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Environmental groups sue N.J. over pullout from regional greenhouse gas program

Published: Thursday, June 7, 2012

Updated: Thursday, June 7, 2012 10:06

 

HACKENSACK, N.J. _ Environmental groups filed suit against the Christie administration Wednesday in a bid to get New Jersey to rejoin a multistate program designed to reduce greenhouse gas emissions.
The suit argues that Gov. Chris Christie violated state law when he did not seek any public comment or input before pulling New Jersey out of the program last year.
Christie administration officials said Wednesday that they did not violate state law and that they have no plans to rejoin the coalition, called the Regional Greenhouse Gas Initiative, or RGGI.
RGGI is a cap-and-trade program adopted by nine Northeastern states. Power-generating companies in the participating states must purchase credits through public auctions for every ton of carbon they emit. Revenue from the sale of credits goes to the states to invest in renewable energy programs.
"There was nothing illegal about our withdrawal from RGGI," said Michael Drewniak, Christie's spokesman. "Participation in the RGGI consortium was via a contractual arrangement with provisions for any state to pull out with notice and without penalty. No one was locked into RGGI."
Christie announced early in 2011 that New Jersey would withdraw by the end of that year.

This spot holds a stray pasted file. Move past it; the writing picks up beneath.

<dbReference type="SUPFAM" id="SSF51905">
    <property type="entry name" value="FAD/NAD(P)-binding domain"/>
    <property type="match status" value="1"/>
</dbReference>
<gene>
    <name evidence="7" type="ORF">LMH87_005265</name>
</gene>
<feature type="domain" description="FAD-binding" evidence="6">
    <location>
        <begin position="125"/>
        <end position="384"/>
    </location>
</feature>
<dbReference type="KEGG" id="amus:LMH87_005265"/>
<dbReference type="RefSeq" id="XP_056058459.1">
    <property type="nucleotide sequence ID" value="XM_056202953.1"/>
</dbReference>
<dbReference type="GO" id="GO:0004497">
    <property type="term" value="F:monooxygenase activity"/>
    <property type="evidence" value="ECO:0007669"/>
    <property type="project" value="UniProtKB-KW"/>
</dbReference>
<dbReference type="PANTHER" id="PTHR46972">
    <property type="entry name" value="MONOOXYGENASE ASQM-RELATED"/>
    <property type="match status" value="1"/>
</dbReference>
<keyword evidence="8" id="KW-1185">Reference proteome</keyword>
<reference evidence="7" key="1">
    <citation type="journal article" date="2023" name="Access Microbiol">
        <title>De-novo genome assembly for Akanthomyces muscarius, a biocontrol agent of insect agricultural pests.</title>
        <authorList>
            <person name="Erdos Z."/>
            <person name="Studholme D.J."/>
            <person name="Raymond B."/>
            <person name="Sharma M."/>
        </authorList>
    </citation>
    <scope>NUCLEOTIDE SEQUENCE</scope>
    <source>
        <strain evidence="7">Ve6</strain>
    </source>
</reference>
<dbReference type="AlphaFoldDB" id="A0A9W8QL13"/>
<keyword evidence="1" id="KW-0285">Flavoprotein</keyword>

The suit was filed in the appellate division of state Superior Court by two environmental advocacy groups, Environment New Jersey and the Natural Resources Defense Council.
"Governor Christie unilaterally made his decision to leave RGGI, without taking any input from stakeholders or the public," said Matt Elliott of Environment New Jersey. "His actions are not only bad public policy, but also illegal." State law requires public input before state regulations are changed.
Larry Ragonese, spokesman for the Department of Environmental Protection, said the state took action to withdraw from RGGI "in close cooperation with the Attorney General's Office and we believe we are in full compliance with the law, so we disagree with the premise of the suit."
Environmentalists have argued that RGGI has helped reduce emissions and increase jobs in the clean energy sector. The Legislature passed a bill last year requiring the state to rejoin RGGI, but Christie vetoed it. Last month, lawmakers passed similar legislation, and Christie is expected to veto that as well.
When he pulled New Jersey out of RGGI, Christie acknowledged that climate change is real, that human activity contributes to the changes and that greenhouse gas emissions are increasing. But he called the program a failure, and said it only caused higher electricity rates for New Jerseyans.
"Governor Christie has been very clear about this issue _ he thinks RGGI is just another tax on New Jersey businesses and residents and that it has not been effective," Ragonese said. "We are taking steps as a state to deal with greenhouse gas emissions and we don't need to get involved with this bureaucratic program."
Drewniak called RGGI "a failed public policy" that "left New Jersey at a competitive disadvantage."
"And, no, we will not be rejoining RGGI," he said.
 
 

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